As reported by the Journal Gazette, Fort Wayne, Indiana, October 29, 2006.

Sleep Studies

Sleep driven

Just as Americans can lay part of the blame for their eating patterns on the food processing industry and part of the blame for their sedentary lifestyle on unwalkable suburbs and sprawling cities, part of the blame for not quite enough sleep lies with congested highways and homes located far from work.

David F. Dinges of the University of Pennsylvania’s School of Medicine studied numbers from the U.S. Department of Labor’s American Time Use Survey, conducted in 2003, to find what Americans were doing instead of sleeping. He thought that, after time spent working, the next biggest temptation would come from television, computers and entertainment. Not so. “Here’s the big surprise. The more time you spend in the car, for any reason, the less you sleep,” Dinges said.

Someone who spends a total of 40 minutes in the car each day – that’s a round-trip commute plus all daily car errands – gets a good seven to eight hours of sleep. He reported those unpublished findings at the June meeting of Associated Professional Sleep Societies. And he found that for every eight minutes in the car beyond that, sleep time drops by about 15 minutes.

Heart needs a rest, too

The brain controls a lot, but the ever-beating heart needs sleep, too. During the night, the heart gets a break. Most people experience a 20 percent to 30 percent reduction in blood pressure, and a 10 percent to 20 percent drop in heart rate when they’re asleep, according to 24-hour blood pressure studies of more than 5,000 people by Dr. William White at the University of Connecticut Health Center.

Sleep is so important for the heart that, in a study published in the Aug. 2 issue of the journal Sleep, researcher Dr. Daniel J. Gottlieb of Boston University School of Medicine suggested that a good night’s sleep should be tested as a non-pharmacologic treatment in managing high blood pressure. He questioned more than 5,000 men and women ages 40 to 100 on their sleep habits and found that people sleeping fewer than six hours had as much as a 66 percent greater prevalence of hypertension.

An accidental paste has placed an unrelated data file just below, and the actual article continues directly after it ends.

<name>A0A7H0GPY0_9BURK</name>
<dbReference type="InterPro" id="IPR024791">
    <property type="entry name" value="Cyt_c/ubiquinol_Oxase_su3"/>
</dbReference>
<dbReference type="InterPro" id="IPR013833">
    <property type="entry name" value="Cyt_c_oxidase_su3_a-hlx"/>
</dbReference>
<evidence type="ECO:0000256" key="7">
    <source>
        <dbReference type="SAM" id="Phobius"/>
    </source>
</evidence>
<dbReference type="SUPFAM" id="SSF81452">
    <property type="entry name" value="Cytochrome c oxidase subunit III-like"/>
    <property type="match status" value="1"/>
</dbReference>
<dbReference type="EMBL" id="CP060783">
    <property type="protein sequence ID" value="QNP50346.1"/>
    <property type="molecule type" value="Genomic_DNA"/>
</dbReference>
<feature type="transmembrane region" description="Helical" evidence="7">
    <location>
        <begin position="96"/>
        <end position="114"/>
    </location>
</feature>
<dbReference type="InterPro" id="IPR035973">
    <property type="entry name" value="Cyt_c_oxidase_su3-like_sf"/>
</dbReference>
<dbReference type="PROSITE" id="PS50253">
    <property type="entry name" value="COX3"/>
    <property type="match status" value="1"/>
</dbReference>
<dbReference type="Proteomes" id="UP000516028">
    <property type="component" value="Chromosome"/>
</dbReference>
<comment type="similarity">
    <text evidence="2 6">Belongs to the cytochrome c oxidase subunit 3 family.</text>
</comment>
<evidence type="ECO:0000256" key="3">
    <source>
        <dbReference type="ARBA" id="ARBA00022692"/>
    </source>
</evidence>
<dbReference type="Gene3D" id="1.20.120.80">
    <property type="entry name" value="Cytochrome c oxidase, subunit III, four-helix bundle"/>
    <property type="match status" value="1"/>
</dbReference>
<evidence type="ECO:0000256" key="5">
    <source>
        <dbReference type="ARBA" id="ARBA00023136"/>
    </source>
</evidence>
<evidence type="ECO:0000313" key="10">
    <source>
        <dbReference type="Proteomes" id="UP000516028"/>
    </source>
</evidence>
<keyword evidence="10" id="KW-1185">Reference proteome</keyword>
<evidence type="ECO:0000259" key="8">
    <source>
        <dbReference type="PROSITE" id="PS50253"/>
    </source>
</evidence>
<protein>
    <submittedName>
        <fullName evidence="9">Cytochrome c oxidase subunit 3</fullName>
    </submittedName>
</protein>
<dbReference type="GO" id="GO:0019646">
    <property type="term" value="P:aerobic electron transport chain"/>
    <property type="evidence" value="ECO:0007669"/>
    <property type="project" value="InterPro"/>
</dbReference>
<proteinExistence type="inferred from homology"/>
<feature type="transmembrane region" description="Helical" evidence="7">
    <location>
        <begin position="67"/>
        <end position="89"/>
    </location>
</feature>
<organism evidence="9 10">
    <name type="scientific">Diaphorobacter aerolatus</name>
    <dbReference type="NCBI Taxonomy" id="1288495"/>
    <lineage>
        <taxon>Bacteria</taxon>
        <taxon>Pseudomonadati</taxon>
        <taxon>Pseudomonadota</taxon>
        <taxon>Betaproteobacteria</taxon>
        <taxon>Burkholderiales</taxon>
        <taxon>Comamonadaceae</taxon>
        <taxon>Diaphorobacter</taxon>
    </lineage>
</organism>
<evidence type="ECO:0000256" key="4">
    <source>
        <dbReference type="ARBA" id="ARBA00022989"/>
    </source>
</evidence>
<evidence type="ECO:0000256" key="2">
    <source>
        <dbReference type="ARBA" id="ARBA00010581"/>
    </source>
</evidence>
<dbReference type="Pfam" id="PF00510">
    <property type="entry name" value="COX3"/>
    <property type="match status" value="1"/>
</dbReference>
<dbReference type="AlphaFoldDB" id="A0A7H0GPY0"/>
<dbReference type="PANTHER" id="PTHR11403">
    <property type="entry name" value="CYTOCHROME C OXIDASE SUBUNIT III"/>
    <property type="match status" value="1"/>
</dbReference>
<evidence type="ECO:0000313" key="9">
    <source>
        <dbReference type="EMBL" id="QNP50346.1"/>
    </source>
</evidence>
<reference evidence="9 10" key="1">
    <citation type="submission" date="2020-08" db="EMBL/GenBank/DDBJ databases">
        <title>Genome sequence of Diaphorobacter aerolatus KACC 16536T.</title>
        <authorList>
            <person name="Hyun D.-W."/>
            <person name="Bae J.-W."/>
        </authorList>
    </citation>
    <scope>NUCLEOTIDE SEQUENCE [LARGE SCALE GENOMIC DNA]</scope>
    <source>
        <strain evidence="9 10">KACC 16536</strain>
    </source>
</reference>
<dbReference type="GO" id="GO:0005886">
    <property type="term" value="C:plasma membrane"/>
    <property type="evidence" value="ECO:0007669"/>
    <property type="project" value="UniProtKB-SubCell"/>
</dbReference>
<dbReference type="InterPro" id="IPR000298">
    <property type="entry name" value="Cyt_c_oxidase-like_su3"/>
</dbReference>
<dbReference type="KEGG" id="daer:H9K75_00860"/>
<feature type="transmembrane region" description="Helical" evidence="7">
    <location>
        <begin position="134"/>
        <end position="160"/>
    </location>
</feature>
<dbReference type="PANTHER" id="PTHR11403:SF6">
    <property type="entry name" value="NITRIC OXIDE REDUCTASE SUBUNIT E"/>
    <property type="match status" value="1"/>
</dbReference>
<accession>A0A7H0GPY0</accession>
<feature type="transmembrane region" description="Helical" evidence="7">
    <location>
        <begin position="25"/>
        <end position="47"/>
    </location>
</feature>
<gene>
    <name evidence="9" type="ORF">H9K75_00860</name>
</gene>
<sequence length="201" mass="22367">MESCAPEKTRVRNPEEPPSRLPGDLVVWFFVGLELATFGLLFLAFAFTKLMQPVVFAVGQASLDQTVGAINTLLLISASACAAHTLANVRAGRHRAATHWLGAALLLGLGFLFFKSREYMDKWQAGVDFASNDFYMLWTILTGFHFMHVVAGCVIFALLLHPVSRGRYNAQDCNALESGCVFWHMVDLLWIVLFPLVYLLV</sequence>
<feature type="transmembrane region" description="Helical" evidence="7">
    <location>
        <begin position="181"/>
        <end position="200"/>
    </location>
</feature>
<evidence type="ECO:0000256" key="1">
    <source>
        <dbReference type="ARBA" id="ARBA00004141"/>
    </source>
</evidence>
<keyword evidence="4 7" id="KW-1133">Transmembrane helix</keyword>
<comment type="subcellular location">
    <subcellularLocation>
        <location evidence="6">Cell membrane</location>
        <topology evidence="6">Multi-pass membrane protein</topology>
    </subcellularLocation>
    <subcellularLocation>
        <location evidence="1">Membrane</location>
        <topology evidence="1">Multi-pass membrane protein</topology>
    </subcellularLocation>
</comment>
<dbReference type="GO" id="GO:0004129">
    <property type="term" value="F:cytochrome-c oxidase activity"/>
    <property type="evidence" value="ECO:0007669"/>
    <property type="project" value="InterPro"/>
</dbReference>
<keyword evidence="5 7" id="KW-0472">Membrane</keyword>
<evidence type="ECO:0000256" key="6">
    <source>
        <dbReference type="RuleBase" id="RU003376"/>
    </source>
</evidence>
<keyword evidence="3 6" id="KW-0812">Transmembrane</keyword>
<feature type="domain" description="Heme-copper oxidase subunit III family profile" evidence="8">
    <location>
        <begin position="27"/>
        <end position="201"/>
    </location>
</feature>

Sleep deprivation linked to some cancers

Some cancers might be rooted in sleep deprivation – or, more precisely, to too many hours exposed to artificial light, according to Richard G. Stevens, cancer researcher at the University of Connecticut Health Center. His work is based on the theory that the increase in breast cancer in the industrialized world is linked to the disruption of hormone cycles.

Light, he says, suppresses production of the hormone melatonin, which allows levels of estrogen to rise. And, when lights are on long after dark, it confuses women’s circadian clocks, the roughly 24-hour internal rhythm that keeps hormones and organs on their daily schedule. “Cells don’t know when not to divide,” he says.

His theory was bolstered by a 1991 Centers for Disease Control and Prevention report showing that blind women are about half as likely as sighted women to get breast cancer. An Oct. 15, 2005, study in Cancer Research looked at sleep patterns of more than 12,000 women. Although researchers found no statistically significant increase in cancer risk among short sleepers, says Stevens, an author of the study, the risk estimates were consistently lower in long sleepers.

“We don’t know why breast cancer is increasing in industrialized societies,” he says. Until more is known, he advises women to get adequate sleep – and to do it in a very dark room.